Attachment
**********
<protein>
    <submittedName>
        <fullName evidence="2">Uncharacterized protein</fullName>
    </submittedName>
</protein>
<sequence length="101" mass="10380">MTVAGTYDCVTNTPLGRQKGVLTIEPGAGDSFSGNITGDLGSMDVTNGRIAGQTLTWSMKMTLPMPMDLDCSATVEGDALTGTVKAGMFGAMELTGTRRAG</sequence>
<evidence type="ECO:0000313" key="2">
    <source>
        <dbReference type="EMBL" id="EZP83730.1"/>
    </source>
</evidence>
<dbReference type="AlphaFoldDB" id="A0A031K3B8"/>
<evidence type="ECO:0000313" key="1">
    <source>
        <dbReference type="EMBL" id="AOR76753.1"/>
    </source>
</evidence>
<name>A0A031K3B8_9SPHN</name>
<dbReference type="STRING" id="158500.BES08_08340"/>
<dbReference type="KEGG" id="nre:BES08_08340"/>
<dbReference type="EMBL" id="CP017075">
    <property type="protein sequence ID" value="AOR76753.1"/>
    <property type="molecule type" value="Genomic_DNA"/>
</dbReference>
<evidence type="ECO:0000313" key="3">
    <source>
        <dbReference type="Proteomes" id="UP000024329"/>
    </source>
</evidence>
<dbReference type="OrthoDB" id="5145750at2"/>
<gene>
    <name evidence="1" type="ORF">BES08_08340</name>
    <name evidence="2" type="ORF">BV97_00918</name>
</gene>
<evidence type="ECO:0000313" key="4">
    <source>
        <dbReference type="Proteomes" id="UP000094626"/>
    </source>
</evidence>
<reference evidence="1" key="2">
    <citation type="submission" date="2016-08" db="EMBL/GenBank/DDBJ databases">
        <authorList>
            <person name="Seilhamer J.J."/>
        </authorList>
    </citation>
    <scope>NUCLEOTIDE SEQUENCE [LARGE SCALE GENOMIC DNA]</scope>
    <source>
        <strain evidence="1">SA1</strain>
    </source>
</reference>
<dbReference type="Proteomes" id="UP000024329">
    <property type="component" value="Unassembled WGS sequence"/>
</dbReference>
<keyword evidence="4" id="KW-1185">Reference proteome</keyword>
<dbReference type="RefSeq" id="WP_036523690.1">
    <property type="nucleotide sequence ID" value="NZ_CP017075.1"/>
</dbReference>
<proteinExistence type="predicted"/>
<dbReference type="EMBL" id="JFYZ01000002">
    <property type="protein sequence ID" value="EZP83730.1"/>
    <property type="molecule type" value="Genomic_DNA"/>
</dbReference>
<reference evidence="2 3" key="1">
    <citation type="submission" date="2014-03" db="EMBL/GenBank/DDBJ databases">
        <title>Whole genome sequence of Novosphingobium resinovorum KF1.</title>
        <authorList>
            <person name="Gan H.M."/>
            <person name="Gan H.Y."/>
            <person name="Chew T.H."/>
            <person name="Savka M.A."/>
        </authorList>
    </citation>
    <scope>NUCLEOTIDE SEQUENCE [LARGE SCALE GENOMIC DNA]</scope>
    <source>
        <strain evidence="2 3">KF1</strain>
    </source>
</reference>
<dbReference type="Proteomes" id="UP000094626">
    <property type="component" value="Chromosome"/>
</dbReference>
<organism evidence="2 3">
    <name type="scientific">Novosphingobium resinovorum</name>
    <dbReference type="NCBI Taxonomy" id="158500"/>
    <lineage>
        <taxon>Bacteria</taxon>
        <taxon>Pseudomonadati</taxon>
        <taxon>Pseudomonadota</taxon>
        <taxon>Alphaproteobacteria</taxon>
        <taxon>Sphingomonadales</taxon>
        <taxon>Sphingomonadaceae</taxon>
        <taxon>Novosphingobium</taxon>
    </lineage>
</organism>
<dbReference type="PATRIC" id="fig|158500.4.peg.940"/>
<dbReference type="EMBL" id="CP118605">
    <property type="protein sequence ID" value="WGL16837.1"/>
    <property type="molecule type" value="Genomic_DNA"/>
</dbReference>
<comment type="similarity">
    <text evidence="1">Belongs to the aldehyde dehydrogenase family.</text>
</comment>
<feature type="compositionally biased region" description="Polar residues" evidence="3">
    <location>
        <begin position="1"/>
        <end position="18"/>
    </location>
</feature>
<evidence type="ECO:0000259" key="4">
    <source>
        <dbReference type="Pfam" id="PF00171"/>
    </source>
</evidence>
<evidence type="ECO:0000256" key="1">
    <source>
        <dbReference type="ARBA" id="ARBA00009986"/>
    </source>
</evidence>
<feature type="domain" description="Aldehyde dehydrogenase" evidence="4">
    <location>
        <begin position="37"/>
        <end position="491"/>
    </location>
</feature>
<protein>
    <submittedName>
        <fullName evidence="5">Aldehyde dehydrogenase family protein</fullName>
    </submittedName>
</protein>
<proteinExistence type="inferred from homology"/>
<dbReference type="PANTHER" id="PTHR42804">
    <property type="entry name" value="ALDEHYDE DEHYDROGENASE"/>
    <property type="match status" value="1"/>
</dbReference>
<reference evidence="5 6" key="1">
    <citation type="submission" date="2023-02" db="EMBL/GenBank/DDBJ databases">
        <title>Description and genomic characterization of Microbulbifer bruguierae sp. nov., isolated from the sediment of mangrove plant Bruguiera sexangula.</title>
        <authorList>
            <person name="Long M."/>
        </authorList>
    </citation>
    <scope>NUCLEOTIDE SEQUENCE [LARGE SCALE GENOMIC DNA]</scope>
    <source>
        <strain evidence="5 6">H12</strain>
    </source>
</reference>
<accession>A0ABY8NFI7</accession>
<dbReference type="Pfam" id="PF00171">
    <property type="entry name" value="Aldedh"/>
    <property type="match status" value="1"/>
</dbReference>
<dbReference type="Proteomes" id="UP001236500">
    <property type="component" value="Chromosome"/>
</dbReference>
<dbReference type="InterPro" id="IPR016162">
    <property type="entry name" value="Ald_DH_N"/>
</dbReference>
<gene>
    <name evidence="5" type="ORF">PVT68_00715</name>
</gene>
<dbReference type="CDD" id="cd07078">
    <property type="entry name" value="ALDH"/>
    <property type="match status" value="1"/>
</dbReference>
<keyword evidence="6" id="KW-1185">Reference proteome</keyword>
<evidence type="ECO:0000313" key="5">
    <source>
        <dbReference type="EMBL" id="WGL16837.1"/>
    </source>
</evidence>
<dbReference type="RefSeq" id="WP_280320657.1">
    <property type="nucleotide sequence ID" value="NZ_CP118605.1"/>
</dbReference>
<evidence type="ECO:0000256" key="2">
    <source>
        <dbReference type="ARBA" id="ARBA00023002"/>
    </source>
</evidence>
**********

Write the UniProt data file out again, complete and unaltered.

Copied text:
<protein>
    <submittedName>
        <fullName evidence="2">Uncharacterized protein</fullName>
    </submittedName>
</protein>
<sequence length="101" mass="10380">MTVAGTYDCVTNTPLGRQKGVLTIEPGAGDSFSGNITGDLGSMDVTNGRIAGQTLTWSMKMTLPMPMDLDCSATVEGDALTGTVKAGMFGAMELTGTRRAG</sequence>
<evidence type="ECO:0000313" key="2">
    <source>
        <dbReference type="EMBL" id="EZP83730.1"/>
    </source>
</evidence>
<dbReference type="AlphaFoldDB" id="A0A031K3B8"/>
<evidence type="ECO:0000313" key="1">
    <source>
        <dbReference type="EMBL" id="AOR76753.1"/>
    </source>
</evidence>
<name>A0A031K3B8_9SPHN</name>
<dbReference type="STRING" id="158500.BES08_08340"/>
<dbReference type="KEGG" id="nre:BES08_08340"/>
<dbReference type="EMBL" id="CP017075">
    <property type="protein sequence ID" value="AOR76753.1"/>
    <property type="molecule type" value="Genomic_DNA"/>
</dbReference>
<evidence type="ECO:0000313" key="3">
    <source>
        <dbReference type="Proteomes" id="UP000024329"/>
    </source>
</evidence>
<dbReference type="OrthoDB" id="5145750at2"/>
<gene>
    <name evidence="1" type="ORF">BES08_08340</name>
    <name evidence="2" type="ORF">BV97_00918</name>
</gene>
<evidence type="ECO:0000313" key="4">
    <source>
        <dbReference type="Proteomes" id="UP000094626"/>
    </source>
</evidence>
<reference evidence="1" key="2">
    <citation type="submission" date="2016-08" db="EMBL/GenBank/DDBJ databases">
        <authorList>
            <person name="Seilhamer J.J."/>
        </authorList>
    </citation>
    <scope>NUCLEOTIDE SEQUENCE [LARGE SCALE GENOMIC DNA]</scope>
    <source>
        <strain evidence="1">SA1</strain>
    </source>
</reference>
<dbReference type="Proteomes" id="UP000024329">
    <property type="component" value="Unassembled WGS sequence"/>
</dbReference>
<keyword evidence="4" id="KW-1185">Reference proteome</keyword>
<dbReference type="RefSeq" id="WP_036523690.1">
    <property type="nucleotide sequence ID" value="NZ_CP017075.1"/>
</dbReference>
<proteinExistence type="predicted"/>
<dbReference type="EMBL" id="JFYZ01000002">
    <property type="protein sequence ID" value="EZP83730.1"/>
    <property type="molecule type" value="Genomic_DNA"/>
</dbReference>
<reference evidence="2 3" key="1">
    <citation type="submission" date="2014-03" db="EMBL/GenBank/DDBJ databases">
        <title>Whole genome sequence of Novosphingobium resinovorum KF1.</title>
        <authorList>
            <person name="Gan H.M."/>
            <person name="Gan H.Y."/>
            <person name="Chew T.H."/>
            <person name="Savka M.A."/>
        </authorList>
    </citation>
    <scope>NUCLEOTIDE SEQUENCE [LARGE SCALE GENOMIC DNA]</scope>
    <source>
        <strain evidence="2 3">KF1</strain>
    </source>
</reference>
<dbReference type="Proteomes" id="UP000094626">
    <property type="component" value="Chromosome"/>
</dbReference>
<organism evidence="2 3">
    <name type="scientific">Novosphingobium resinovorum</name>
    <dbReference type="NCBI Taxonomy" id="158500"/>
    <lineage>
        <taxon>Bacteria</taxon>
        <taxon>Pseudomonadati</taxon>
        <taxon>Pseudomonadota</taxon>
        <taxon>Alphaproteobacteria</taxon>
        <taxon>Sphingomonadales</taxon>
        <taxon>Sphingomonadaceae</taxon>
        <taxon>Novosphingobium</taxon>
    </lineage>
</organism>
<dbReference type="PATRIC" id="fig|158500.4.peg.940"/>
<dbReference type="EMBL" id="CP118605">
    <property type="protein sequence ID" value="WGL16837.1"/>
    <property type="molecule type" value="Genomic_DNA"/>
</dbReference>
<comment type="similarity">
    <text evidence="1">Belongs to the aldehyde dehydrogenase family.</text>
</comment>
<feature type="compositionally biased region" description="Polar residues" evidence="3">
    <location>
        <begin position="1"/>
        <end position="18"/>
    </location>
</feature>
<evidence type="ECO:0000259" key="4">
    <source>
        <dbReference type="Pfam" id="PF00171"/>
    </source>
</evidence>
<evidence type="ECO:0000256" key="1">
    <source>
        <dbReference type="ARBA" id="ARBA00009986"/>
    </source>
</evidence>
<feature type="domain" description="Aldehyde dehydrogenase" evidence="4">
    <location>
        <begin position="37"/>
        <end position="491"/>
    </location>
</feature>
<protein>
    <submittedName>
        <fullName evidence="5">Aldehyde dehydrogenase family protein</fullName>
    </submittedName>
</protein>
<proteinExistence type="inferred from homology"/>
<dbReference type="PANTHER" id="PTHR42804">
    <property type="entry name" value="ALDEHYDE DEHYDROGENASE"/>
    <property type="match status" value="1"/>
</dbReference>
<reference evidence="5 6" key="1">
    <citation type="submission" date="2023-02" db="EMBL/GenBank/DDBJ databases">
        <title>Description and genomic characterization of Microbulbifer bruguierae sp. nov., isolated from the sediment of mangrove plant Bruguiera sexangula.</title>
        <authorList>
            <person name="Long M."/>
        </authorList>
    </citation>
    <scope>NUCLEOTIDE SEQUENCE [LARGE SCALE GENOMIC DNA]</scope>
    <source>
        <strain evidence="5 6">H12</strain>
    </source>
</reference>
<accession>A0ABY8NFI7</accession>
<dbReference type="Pfam" id="PF00171">
    <property type="entry name" value="Aldedh"/>
    <property type="match status" value="1"/>
</dbReference>
<dbReference type="Proteomes" id="UP001236500">
    <property type="component" value="Chromosome"/>
</dbReference>
<dbReference type="InterPro" id="IPR016162">
    <property type="entry name" value="Ald_DH_N"/>
</dbReference>
<gene>
    <name evidence="5" type="ORF">PVT68_00715</name>
</gene>
<dbReference type="CDD" id="cd07078">
    <property type="entry name" value="ALDH"/>
    <property type="match status" value="1"/>
</dbReference>
<keyword evidence="6" id="KW-1185">Reference proteome</keyword>
<evidence type="ECO:0000313" key="5">
    <source>
        <dbReference type="EMBL" id="WGL16837.1"/>
    </source>
</evidence>
<dbReference type="RefSeq" id="WP_280320657.1">
    <property type="nucleotide sequence ID" value="NZ_CP118605.1"/>
</dbReference>
<evidence type="ECO:0000256" key="2">
    <source>
        <dbReference type="ARBA" id="ARBA00023002"/>
    </source>
</evidence>